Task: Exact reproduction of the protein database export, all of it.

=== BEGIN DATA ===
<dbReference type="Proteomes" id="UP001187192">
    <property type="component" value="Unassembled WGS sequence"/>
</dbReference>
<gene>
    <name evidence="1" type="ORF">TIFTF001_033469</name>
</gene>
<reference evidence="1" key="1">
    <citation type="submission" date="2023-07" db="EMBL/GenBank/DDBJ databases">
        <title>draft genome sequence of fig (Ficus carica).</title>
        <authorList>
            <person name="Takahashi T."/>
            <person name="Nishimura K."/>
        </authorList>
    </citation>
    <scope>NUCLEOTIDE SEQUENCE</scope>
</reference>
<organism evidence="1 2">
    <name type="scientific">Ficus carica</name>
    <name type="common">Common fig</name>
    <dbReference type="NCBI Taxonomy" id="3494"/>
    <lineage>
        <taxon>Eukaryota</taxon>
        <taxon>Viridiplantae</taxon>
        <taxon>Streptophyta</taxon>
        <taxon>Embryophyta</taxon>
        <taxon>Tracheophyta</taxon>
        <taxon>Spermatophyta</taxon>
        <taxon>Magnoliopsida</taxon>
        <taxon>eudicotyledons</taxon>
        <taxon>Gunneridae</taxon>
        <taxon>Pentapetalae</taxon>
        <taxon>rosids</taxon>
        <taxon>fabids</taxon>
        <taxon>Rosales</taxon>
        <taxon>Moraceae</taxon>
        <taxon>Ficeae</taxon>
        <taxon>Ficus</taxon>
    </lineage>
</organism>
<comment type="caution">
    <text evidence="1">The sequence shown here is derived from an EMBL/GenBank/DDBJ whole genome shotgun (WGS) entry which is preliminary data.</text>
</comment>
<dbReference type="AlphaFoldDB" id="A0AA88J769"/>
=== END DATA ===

<dbReference type="Proteomes" id="UP001187192">
    <property type="component" value="Unassembled WGS sequence"/>
</dbReference>
<gene>
    <name evidence="1" type="ORF">TIFTF001_033469</name>
</gene>
<reference evidence="1" key="1">
    <citation type="submission" date="2023-07" db="EMBL/GenBank/DDBJ databases">
        <title>draft genome sequence of fig (Ficus carica).</title>
        <authorList>
            <person name="Takahashi T."/>
            <person name="Nishimura K."/>
        </authorList>
    </citation>
    <scope>NUCLEOTIDE SEQUENCE</scope>
</reference>
<organism evidence="1 2">
    <name type="scientific">Ficus carica</name>
    <name type="common">Common fig</name>
    <dbReference type="NCBI Taxonomy" id="3494"/>
    <lineage>
        <taxon>Eukaryota</taxon>
        <taxon>Viridiplantae</taxon>
        <taxon>Streptophyta</taxon>
        <taxon>Embryophyta</taxon>
        <taxon>Tracheophyta</taxon>
        <taxon>Spermatophyta</taxon>
        <taxon>Magnoliopsida</taxon>
        <taxon>eudicotyledons</taxon>
        <taxon>Gunneridae</taxon>
        <taxon>Pentapetalae</taxon>
        <taxon>rosids</taxon>
        <taxon>fabids</taxon>
        <taxon>Rosales</taxon>
        <taxon>Moraceae</taxon>
        <taxon>Ficeae</taxon>
        <taxon>Ficus</taxon>
    </lineage>
</organism>
<comment type="caution">
    <text evidence="1">The sequence shown here is derived from an EMBL/GenBank/DDBJ whole genome shotgun (WGS) entry which is preliminary data.</text>
</comment>
<dbReference type="AlphaFoldDB" id="A0AA88J769"/>